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Archive for the ‘Sustainability’ Category

Help Required For A New Home

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Which wayHave you ever felt strangely at home somewhere you’ve never been to before? It happens to me whenever I visit the US for some reason. I can never explain it, it just does. I suppose I should have expected a similar feeling coming when I agreed to embark on my latest journey, with almost old friends.

As of October 1st I’ve been the new Director of CSRwire for 3BL Media. I’m guessing you’ve probably heard of at least one of those two companies if you’re reading this blog and travel any distance across the online responsible business universe.

A handful of the Founders of 3BL Media had worked for CSRwire before leaving a few years ago to set up 3BL Media with their own vision for the then only emerging social media explosion. Two companies with a similar ancestry borne out of the outdated broadcast press release industry headed off in parallel paths.

I’ve been close to 3BL for a long time with my own path crossing theirs very early on as an upcoming consultancy trying to eek out a reputation with a meagre budget, much to share and dabbling with the new toy called Twitter. There’s even a couple of videos of me to be found as one of the 3BL TV videobloggers along side Christine Arena, Fabian Pattberg, Chris Jarvis and Elaine Cohen – time for a reunion guys (don’t forget those lovely party glasses Elaine)!

Both 3BL’s and my own paths have run in parallel, and occasionally crossed for a project or two along the way.

I always wanted to engage more with CSRwire than I ever did. It was always a go to place for news and original content. I’m just one of those loyal types that had friendships and allegiances with 3BL and felt uncomfortable supporting the opposition, but I could never stay completely away because they were producing great pieces with great leaders.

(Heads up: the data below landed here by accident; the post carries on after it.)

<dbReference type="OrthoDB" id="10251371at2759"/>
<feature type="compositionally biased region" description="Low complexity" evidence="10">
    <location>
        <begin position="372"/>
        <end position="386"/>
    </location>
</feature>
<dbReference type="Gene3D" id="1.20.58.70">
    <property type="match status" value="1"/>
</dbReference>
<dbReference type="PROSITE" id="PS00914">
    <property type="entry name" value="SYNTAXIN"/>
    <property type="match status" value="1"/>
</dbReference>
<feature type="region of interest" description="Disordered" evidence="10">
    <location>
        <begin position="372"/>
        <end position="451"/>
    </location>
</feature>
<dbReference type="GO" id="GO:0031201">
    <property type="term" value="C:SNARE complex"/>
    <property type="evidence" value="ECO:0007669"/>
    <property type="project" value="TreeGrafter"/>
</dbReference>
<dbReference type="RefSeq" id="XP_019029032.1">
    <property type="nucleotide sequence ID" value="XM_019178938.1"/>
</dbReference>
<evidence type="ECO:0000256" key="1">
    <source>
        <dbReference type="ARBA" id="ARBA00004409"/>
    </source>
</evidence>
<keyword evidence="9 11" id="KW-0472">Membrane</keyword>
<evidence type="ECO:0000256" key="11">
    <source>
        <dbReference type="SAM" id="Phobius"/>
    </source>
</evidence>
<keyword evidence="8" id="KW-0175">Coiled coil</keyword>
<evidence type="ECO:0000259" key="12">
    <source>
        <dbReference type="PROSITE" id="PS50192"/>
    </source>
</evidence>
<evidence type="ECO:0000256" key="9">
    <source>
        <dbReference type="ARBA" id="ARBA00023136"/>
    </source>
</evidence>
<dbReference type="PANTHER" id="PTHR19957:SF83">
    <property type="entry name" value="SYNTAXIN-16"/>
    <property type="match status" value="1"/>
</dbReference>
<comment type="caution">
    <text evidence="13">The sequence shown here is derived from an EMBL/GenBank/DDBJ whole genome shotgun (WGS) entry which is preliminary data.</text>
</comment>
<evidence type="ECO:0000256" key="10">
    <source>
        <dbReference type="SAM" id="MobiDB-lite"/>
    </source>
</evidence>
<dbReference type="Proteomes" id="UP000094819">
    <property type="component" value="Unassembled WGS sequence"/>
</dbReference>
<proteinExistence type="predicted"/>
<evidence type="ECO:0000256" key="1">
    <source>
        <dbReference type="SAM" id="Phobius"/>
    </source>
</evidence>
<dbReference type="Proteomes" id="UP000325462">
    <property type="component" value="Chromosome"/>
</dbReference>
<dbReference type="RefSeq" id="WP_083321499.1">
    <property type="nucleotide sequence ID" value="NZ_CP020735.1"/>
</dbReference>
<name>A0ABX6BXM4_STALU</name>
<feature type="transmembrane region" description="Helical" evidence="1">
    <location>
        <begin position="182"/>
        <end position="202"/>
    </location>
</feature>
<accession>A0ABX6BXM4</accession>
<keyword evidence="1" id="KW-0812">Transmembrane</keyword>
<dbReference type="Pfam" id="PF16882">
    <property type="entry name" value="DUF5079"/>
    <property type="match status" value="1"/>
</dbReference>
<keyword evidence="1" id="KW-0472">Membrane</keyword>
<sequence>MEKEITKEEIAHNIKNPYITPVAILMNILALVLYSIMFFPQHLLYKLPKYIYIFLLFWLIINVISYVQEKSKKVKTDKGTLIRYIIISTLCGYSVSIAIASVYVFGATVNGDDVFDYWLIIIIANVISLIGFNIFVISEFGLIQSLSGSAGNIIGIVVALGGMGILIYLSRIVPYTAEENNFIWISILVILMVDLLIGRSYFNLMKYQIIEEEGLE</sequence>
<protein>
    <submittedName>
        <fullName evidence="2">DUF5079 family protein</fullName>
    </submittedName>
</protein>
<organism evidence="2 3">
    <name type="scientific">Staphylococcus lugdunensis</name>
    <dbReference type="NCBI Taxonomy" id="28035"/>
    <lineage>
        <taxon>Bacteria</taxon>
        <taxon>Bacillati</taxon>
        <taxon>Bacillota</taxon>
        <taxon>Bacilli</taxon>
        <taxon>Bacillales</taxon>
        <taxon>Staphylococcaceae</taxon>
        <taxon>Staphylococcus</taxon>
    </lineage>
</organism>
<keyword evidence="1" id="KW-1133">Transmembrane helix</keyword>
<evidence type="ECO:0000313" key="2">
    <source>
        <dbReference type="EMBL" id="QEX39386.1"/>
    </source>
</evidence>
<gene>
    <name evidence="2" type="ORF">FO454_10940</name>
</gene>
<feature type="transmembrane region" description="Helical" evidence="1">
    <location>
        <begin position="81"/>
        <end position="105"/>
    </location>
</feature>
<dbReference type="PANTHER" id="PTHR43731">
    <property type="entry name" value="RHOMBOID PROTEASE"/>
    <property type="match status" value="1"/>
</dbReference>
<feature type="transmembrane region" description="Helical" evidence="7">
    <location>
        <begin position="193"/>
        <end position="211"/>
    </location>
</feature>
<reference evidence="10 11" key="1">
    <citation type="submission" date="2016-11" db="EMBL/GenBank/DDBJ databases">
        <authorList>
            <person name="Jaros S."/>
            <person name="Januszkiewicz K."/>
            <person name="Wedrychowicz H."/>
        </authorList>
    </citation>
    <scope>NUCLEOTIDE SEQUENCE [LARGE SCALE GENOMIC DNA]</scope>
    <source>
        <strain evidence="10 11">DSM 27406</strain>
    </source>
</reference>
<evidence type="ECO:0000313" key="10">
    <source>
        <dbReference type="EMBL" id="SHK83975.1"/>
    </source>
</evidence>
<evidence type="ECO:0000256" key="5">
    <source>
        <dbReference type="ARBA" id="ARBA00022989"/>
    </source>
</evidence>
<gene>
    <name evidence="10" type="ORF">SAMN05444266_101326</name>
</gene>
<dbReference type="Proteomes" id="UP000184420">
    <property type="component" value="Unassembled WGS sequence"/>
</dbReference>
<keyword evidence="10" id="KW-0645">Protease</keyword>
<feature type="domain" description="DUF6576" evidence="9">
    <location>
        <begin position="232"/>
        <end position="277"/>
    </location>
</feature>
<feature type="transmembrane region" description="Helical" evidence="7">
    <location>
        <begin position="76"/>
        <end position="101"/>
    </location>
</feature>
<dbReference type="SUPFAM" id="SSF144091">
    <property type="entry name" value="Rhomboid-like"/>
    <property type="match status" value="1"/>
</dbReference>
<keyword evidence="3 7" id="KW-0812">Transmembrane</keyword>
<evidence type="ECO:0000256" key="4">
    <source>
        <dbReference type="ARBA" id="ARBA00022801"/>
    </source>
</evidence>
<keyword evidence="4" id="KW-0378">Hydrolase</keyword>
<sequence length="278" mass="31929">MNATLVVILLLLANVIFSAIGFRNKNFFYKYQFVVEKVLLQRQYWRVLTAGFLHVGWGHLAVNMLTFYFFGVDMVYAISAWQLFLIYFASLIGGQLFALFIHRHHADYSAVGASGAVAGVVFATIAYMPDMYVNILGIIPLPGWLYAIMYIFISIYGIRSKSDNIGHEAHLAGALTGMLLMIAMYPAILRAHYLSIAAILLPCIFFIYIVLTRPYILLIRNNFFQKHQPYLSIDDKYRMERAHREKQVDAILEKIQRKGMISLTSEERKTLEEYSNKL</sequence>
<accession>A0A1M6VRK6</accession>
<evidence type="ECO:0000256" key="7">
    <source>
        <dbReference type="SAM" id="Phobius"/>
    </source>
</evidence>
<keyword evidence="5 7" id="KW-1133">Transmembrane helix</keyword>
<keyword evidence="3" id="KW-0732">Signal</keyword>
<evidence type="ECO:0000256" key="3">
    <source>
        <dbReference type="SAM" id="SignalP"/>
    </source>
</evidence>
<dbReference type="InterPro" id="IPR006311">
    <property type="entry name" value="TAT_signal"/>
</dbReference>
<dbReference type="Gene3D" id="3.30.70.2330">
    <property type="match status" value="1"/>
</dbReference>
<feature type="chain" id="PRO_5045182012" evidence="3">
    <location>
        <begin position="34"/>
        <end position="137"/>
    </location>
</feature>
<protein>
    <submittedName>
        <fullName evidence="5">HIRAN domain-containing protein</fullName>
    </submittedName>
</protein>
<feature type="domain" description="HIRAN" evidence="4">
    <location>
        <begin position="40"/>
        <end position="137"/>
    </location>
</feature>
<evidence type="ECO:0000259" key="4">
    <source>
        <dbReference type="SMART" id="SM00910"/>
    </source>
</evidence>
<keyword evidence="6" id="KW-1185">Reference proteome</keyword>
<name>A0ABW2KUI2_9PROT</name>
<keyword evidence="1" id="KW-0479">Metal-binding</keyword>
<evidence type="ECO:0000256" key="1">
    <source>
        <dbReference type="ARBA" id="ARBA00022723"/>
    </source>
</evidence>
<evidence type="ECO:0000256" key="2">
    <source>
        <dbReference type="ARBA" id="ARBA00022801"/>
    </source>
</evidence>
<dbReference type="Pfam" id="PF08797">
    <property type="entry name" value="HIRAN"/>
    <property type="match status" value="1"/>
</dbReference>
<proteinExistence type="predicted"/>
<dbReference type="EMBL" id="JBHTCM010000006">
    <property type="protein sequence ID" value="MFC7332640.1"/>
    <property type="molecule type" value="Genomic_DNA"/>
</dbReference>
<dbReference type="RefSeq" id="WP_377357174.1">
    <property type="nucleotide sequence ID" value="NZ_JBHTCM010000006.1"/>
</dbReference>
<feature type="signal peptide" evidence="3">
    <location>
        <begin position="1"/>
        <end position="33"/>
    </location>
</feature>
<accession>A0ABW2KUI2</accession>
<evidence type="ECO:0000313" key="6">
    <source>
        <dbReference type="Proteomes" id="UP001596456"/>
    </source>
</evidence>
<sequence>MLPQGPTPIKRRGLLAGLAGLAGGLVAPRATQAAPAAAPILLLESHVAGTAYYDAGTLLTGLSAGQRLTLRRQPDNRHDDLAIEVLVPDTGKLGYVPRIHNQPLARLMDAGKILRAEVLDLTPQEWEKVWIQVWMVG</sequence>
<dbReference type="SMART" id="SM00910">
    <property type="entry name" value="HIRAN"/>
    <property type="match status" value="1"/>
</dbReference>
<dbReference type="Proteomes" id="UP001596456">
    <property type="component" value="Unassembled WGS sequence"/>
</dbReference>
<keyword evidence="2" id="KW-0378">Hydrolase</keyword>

Anyway, enough of the trip down memory lane and me  sharing my childlike enthusiasm about a new role. I am after something. That most valuable of somethings. Your time. Not much, but a very precious couple of minutes to me.

We’re at the start of the process of integrating CSRwire into the bigger 3BL Media group and we wanted to explore this window of opportunity to engage with as many within our communities as possible to help us build a plan to accelerate into 2015.

I would appreciate more than you could imagine, just 5 minutes of your valuable time to let us know via this SurveyMonkey link what you thought was strong about CSRwire and how we build on those strengths. If you’ve never heard of CSRwire before, that’s fine, you have now, and your input would be just a valuable but you might want a quick tour of the website or @CSRwire Twitter feed first.

I’m also jumping on a plane to the US soon to catch up with the team at 3BL HQ and then onto the BSR Conference (#BSR14) in New York next Tuesday to Thursday (4 – 6 Nov). It’s my first public event in the new role and I’d love to catch up with any readers (or anybody you think I should meet) that are around the event or the city next week! Give me a shout if you fancy grabbing a coffee (I’ll be relying on caffeine by then)!

CSRwire will also be announcing a big focus on all things Sustainable Finance (#SRI, #ESG, #ImpInv) during November for anybody interested in those themes. You’ll be able to submit your own articles or media for consideration. I’ll update this page with the link when it arrives.